Eric Holder
Outgoing U.S. Attorney General Eric Holder's legacy on civil rights includes lesser-known law enforcement reforms, including new federal guidelines on the use of racial profiling and excessive force. Reuters/Yuri Gripas

Trayvon Martin. Michael Brown. Eric Garner. The names of unarmed black men killed by police in recent years are etched in the consciousness of people in the U.S. who might have believed that Eric Holder, the first ever African-American attorney general hired by the nation’s first black president, would affect sweeping changes in the ways minorities are treated by the American justice system. Holder’s six-year tenure as the top law enforcement official has been rocky -- he stands as the only member of President Barack Obama’s cabinet to be held in contempt by a congressional committee and censured by House Republicans on issues unrelated to criminal justice and civil rights. That Holder, who announced his resignation last fall, will likely leave the administration without prosecuting a single well-known case of perceived police brutality is a disappointment for many, experts say, even though less-publicized law enforcement reforms have happened under his watch.

“When so many thousands of people have asserted that ‘black lives matter,’ the reluctance by the Justice Department to bring forward a case is more than disappointing,” said Dan Berger, assistant professor of comparative ethnic studies at the University of Washington, Bothell. “I don’t want to put it all at his door, but I think [Holder] has not been as proactive or aggressive in pursuit of racial justice as many would have hoped he would be and that the rather dire circumstances mandate.”

Recent reports indicate that the Justice Department is unlikely to bring federal charges against Darren Wilson, the now-former police officer in Ferguson, Missouri, who shot and killed the 18-year-old and unarmed Brown last August. Neither Holder nor another Justice Department official had made an official announcement about charges on Thursday.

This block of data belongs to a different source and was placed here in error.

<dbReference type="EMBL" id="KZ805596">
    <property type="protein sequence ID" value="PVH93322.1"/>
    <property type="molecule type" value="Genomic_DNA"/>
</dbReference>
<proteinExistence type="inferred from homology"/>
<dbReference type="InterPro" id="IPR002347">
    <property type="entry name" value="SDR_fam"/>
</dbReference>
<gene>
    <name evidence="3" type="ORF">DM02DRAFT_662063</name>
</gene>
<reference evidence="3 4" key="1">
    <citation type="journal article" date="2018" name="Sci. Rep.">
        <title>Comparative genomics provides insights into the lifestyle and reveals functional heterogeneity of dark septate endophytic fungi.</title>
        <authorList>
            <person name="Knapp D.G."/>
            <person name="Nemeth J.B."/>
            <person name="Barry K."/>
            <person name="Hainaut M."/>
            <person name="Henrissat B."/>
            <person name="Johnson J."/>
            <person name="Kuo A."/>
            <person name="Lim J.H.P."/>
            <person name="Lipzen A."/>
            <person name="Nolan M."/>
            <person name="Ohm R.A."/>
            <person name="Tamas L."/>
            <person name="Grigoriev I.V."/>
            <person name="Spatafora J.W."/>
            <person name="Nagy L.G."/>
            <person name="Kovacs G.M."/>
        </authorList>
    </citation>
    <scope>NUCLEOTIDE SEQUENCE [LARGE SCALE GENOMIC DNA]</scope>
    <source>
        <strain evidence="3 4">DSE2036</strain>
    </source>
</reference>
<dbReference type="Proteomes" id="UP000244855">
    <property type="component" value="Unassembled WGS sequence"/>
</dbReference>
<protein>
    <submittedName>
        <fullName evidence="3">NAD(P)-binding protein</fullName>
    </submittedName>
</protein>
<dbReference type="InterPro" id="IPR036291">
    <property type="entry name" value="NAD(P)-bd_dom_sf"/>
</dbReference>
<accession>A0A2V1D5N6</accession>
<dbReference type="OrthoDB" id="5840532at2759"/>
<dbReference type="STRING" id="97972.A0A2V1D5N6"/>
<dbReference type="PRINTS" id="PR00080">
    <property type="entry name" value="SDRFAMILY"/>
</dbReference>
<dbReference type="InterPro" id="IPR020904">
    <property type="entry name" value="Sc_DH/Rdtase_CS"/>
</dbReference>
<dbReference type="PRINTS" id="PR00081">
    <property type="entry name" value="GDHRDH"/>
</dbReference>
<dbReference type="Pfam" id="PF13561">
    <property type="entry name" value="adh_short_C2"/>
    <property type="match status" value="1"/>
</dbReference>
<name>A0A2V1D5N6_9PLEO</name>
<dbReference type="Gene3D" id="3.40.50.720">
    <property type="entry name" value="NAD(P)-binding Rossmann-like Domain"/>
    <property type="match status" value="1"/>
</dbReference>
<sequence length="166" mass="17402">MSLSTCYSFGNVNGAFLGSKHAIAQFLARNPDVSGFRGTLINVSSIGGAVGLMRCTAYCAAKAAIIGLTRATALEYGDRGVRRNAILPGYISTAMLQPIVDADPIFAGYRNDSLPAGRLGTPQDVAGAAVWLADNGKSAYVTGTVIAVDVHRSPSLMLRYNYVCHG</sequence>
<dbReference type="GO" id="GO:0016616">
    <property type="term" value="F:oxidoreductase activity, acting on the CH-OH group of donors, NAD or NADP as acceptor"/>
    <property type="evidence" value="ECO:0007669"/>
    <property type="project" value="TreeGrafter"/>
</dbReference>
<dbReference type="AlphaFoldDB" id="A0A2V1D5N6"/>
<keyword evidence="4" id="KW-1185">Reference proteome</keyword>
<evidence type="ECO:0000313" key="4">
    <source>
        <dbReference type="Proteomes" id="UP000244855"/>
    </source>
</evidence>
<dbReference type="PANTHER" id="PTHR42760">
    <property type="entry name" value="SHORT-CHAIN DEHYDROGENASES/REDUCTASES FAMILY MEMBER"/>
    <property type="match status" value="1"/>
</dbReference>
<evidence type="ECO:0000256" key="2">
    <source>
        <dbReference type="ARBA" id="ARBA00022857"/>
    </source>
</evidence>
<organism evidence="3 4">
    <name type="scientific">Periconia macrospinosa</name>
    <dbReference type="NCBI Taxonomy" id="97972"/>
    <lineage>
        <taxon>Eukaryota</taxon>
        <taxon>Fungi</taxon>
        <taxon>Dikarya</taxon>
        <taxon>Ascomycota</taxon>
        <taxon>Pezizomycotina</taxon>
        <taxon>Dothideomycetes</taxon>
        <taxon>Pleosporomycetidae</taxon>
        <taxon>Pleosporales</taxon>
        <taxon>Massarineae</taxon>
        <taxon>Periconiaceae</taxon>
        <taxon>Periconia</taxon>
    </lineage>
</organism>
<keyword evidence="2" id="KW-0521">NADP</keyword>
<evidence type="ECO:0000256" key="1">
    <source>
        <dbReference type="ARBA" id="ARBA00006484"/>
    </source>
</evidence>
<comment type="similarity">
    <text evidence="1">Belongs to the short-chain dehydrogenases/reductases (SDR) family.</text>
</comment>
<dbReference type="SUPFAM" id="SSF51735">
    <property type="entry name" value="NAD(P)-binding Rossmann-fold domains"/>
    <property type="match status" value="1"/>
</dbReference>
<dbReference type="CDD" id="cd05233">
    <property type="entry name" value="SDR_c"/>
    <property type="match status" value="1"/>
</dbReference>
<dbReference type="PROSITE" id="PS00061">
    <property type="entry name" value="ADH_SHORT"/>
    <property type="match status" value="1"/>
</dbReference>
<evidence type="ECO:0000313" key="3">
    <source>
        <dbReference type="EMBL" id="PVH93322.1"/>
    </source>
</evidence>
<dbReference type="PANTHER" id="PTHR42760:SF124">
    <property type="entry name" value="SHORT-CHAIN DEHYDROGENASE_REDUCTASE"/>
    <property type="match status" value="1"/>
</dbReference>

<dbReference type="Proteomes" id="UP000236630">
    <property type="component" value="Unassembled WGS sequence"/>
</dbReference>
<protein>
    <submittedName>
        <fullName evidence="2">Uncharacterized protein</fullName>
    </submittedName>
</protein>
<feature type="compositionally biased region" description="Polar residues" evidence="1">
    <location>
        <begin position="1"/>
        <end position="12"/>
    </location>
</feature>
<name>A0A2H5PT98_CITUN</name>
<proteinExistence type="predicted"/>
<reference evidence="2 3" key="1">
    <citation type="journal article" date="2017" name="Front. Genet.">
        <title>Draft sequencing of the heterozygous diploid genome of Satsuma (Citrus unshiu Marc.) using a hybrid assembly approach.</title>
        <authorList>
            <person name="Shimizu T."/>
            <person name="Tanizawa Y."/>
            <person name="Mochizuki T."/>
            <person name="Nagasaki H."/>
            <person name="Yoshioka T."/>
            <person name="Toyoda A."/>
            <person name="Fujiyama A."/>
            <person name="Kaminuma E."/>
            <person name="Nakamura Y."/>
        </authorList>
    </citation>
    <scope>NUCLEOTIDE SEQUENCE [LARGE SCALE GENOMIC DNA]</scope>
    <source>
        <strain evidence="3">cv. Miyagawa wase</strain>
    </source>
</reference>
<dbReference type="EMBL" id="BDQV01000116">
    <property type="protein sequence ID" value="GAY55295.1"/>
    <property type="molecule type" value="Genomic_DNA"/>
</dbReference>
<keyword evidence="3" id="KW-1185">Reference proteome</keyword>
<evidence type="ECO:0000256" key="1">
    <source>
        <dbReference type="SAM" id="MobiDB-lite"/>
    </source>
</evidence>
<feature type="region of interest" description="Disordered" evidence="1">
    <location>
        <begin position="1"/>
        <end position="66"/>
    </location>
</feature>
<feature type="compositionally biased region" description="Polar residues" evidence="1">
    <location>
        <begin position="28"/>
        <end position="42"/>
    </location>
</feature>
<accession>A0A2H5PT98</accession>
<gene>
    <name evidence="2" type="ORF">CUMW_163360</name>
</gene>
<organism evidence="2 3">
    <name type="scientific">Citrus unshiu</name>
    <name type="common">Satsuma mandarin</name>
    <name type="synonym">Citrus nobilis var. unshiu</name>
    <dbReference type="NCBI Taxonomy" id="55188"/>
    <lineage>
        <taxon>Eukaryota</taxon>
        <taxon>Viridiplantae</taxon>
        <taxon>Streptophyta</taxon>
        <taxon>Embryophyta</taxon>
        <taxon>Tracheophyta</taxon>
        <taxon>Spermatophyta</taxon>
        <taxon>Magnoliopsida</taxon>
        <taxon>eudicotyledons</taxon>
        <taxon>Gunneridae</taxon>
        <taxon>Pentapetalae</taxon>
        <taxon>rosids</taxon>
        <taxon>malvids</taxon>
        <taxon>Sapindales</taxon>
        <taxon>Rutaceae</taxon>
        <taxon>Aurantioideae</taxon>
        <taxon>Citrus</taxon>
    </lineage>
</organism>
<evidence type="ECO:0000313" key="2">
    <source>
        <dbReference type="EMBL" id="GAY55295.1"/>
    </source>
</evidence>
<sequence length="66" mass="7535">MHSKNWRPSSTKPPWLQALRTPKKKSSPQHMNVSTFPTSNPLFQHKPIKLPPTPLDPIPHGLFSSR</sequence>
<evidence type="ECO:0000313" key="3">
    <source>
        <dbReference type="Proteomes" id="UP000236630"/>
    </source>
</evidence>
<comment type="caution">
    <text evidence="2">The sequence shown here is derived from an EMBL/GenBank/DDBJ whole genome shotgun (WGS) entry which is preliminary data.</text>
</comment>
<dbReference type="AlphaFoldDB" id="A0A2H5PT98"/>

Civil rights experts and some former colleagues have mostly praised Holder, who they say gets little credit for policy changes on racial profiling, war-on-drugs era policing, prison sentencing reforms and his recent work with local police departments where citizens report high rates of excessive force. Earlier this month, Holder called on law enforcement agencies to collect more data in cases of police shootings, calling it “unacceptable” that such data wasn’t being tracked.

In December, Holder announced the expansion of Justice Department rules for racial profiling to prevent the FBI from considering race and ethnicity, as well as gender, national origin, religion, sexual orientation and gender identity when opening federal and national security cases. Also in December, Holder brokered an agreement with the Cleveland Police Department requiring an independent monitor to oversee reforms in the department’s use of force policies, stemming from “a number of high-profile use of force incidents and requests from the community and local government,” according to the Justice Department.